Once upon a time, Brendan Byrne thought Bob Mulcahy would succeed him as Governor

The often controversial 45-year political career of Robert Mulcahy appears to be over following his termination yesterday as the Rutgers University Athletic Director.

Mulcahy entered politics at age 28, when he ran for Mendham Councilman about a year after moving to the township. Boosted by President Lyndon B. Johnson's coattails, Mulcahy scored a rare victory for Democrats in heavily Republican Morris County. He became Mayor in 1970.

In 1973, Mulcahy backed Morris County Assemblywoman Ann Klein in her bid for the Democratic nomination for Governor. She finished second behind Brendan Byrne, who put Klein in his cabinet as Commissioner of Institutions and Agencies. Klein brought Mulcahy to Trenton with her as Deputy Commissioner, where he immediately became a strong Byrne ally and advisor. He spent most of his time as Byrne's unofficial troubleshooter.

When the Department of Corrections was spun off from Institutions and Agencies in a 1976 reorganization, Mulcahy became the first state Corrections Commissioner, and Klein became the first Commissioner of Human Services. After Byrne won re-election in 1977, he brought Mulcahy to the front office as in a newly-created position: Chief of Staff to the Governor. A few months later, he won an internal political battle with Byrne's Chief Counsel, Jerry Fitzgerald R, clearly establishing a chain of command in the Governor's office that remains today.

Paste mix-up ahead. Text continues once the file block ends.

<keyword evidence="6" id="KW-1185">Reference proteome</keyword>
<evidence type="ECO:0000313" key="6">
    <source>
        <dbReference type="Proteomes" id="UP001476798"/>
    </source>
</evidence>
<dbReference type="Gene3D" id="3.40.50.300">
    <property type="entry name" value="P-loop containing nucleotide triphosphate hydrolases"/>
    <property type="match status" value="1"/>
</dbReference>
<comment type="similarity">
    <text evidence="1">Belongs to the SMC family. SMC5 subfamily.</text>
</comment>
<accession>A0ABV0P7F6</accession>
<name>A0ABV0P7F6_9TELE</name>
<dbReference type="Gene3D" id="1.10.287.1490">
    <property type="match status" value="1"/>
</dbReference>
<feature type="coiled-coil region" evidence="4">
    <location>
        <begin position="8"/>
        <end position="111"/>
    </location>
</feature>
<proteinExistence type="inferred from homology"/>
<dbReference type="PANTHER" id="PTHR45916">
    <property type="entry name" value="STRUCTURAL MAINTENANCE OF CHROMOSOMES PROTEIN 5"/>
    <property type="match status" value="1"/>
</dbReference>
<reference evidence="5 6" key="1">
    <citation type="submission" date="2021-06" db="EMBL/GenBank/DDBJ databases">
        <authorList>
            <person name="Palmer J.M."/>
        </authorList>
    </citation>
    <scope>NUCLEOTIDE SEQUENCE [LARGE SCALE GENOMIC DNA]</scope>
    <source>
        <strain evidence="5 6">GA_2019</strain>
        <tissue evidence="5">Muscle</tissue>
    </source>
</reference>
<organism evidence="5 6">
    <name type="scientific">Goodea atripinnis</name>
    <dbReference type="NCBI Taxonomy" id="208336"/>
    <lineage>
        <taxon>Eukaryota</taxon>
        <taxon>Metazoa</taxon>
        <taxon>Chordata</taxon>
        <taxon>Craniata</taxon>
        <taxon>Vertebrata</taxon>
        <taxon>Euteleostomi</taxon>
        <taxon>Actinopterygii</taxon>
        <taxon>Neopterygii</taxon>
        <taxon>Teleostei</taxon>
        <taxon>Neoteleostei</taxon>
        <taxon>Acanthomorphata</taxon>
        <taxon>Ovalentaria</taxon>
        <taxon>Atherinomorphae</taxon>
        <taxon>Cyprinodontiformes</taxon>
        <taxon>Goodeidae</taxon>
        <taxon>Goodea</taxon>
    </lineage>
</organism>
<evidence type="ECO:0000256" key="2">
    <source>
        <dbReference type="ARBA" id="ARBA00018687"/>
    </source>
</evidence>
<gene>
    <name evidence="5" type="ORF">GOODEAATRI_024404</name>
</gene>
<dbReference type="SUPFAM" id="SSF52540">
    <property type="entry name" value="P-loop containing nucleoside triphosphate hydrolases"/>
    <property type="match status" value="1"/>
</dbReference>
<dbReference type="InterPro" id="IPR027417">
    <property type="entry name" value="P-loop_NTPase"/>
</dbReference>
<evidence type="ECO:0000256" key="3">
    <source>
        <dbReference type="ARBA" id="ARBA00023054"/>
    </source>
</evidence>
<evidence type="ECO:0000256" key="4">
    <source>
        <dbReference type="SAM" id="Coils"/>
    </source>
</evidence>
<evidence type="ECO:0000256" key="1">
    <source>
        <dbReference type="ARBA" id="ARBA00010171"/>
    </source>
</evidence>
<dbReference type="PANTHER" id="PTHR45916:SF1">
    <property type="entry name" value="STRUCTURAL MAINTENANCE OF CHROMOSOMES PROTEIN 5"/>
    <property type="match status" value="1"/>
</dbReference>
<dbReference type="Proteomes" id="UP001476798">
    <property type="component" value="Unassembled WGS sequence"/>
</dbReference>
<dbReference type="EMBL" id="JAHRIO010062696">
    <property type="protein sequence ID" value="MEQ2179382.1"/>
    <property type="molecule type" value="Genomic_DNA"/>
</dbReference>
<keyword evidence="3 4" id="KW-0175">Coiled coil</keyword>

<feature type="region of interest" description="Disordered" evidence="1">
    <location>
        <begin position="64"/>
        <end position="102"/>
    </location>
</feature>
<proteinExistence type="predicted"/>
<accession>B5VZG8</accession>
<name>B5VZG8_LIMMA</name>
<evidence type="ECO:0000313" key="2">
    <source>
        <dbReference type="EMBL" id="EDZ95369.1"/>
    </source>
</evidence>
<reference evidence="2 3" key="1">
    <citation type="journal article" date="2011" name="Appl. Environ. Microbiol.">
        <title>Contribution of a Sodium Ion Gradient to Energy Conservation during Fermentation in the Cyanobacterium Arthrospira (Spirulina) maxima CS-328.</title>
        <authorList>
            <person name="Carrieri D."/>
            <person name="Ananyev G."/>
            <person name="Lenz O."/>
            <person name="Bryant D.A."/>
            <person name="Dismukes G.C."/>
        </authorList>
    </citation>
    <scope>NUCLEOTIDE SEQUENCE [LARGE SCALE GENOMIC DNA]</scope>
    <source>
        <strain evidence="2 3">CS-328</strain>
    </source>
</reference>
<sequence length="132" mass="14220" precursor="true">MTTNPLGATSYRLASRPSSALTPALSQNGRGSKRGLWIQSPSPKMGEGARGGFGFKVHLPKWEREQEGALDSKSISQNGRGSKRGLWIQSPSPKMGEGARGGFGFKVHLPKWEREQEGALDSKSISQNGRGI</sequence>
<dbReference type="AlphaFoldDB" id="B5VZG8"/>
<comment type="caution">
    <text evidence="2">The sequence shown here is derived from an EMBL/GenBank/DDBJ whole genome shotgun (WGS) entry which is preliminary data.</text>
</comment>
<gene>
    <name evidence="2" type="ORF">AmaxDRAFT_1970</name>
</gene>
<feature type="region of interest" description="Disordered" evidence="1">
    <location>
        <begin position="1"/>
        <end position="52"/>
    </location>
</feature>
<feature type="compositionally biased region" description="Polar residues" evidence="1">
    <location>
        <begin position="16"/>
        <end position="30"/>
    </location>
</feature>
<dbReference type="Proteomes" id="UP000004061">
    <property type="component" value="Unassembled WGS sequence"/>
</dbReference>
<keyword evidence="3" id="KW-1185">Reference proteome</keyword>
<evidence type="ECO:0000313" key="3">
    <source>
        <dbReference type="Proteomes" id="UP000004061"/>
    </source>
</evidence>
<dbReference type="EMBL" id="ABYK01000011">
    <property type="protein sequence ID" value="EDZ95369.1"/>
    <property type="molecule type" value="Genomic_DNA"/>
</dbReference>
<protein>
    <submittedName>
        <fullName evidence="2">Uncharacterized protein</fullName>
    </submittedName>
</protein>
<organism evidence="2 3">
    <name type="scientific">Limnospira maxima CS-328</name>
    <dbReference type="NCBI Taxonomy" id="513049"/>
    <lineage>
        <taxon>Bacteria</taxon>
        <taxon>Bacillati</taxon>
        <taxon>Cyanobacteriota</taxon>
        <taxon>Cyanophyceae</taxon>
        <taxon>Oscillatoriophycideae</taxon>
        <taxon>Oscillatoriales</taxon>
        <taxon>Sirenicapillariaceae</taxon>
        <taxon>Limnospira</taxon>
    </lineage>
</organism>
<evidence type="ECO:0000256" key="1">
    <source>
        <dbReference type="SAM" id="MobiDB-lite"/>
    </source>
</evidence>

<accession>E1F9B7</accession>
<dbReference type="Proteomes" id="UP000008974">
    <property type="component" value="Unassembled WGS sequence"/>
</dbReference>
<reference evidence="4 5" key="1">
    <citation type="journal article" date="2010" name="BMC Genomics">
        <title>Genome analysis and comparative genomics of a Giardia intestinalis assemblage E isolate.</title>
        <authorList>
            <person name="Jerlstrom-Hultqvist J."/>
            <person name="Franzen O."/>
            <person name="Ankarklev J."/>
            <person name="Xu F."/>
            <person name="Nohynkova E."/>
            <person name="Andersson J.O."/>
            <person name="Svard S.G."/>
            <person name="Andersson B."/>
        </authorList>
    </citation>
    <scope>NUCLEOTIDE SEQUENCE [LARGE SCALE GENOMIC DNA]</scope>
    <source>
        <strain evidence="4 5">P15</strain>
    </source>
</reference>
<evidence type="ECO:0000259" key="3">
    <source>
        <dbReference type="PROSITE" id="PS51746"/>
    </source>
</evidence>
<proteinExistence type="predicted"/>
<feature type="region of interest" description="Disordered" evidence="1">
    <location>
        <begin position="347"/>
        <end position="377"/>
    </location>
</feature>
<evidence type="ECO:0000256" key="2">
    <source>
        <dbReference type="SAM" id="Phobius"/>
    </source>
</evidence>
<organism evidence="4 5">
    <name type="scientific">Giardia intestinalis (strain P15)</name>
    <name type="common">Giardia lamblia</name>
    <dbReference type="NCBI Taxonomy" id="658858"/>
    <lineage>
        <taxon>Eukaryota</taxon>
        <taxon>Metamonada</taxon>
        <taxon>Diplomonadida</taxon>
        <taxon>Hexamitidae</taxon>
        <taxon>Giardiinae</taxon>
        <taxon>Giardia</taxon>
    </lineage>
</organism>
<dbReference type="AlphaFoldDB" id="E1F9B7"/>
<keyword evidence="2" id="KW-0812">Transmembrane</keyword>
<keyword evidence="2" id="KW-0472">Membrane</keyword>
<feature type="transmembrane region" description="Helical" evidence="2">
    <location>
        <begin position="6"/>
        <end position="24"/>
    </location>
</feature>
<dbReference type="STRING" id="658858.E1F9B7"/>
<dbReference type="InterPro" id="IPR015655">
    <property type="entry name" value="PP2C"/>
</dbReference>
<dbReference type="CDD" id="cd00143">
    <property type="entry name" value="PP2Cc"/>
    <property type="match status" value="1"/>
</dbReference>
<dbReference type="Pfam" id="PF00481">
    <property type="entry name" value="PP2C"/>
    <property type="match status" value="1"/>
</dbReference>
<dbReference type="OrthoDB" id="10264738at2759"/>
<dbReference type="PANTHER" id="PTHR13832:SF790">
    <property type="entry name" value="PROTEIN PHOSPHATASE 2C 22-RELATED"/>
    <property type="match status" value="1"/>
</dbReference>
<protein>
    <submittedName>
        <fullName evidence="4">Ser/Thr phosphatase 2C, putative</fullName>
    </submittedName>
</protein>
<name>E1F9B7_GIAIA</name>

By early 1979, there was serious talk that Byrne would back Mulcahy as his successor in the 1981 gubernatorial campaign. But in August, Mulcahy unexpectedly resigned to become the Executive Director of the New Jersey Sports and Exposition Authority when Robert Harter quit to run the Houston Astros. (Byrne instead backed his Attorney General, John Degnan, who lost the primary to then U.S. Rep. Jim Florio. When Republican Thomas Kean defeated Florio in the general election, he kept Mulcahy on.

Once upon a time, Brendan Byrne thought Bob Mulcahy would succeed him as Governor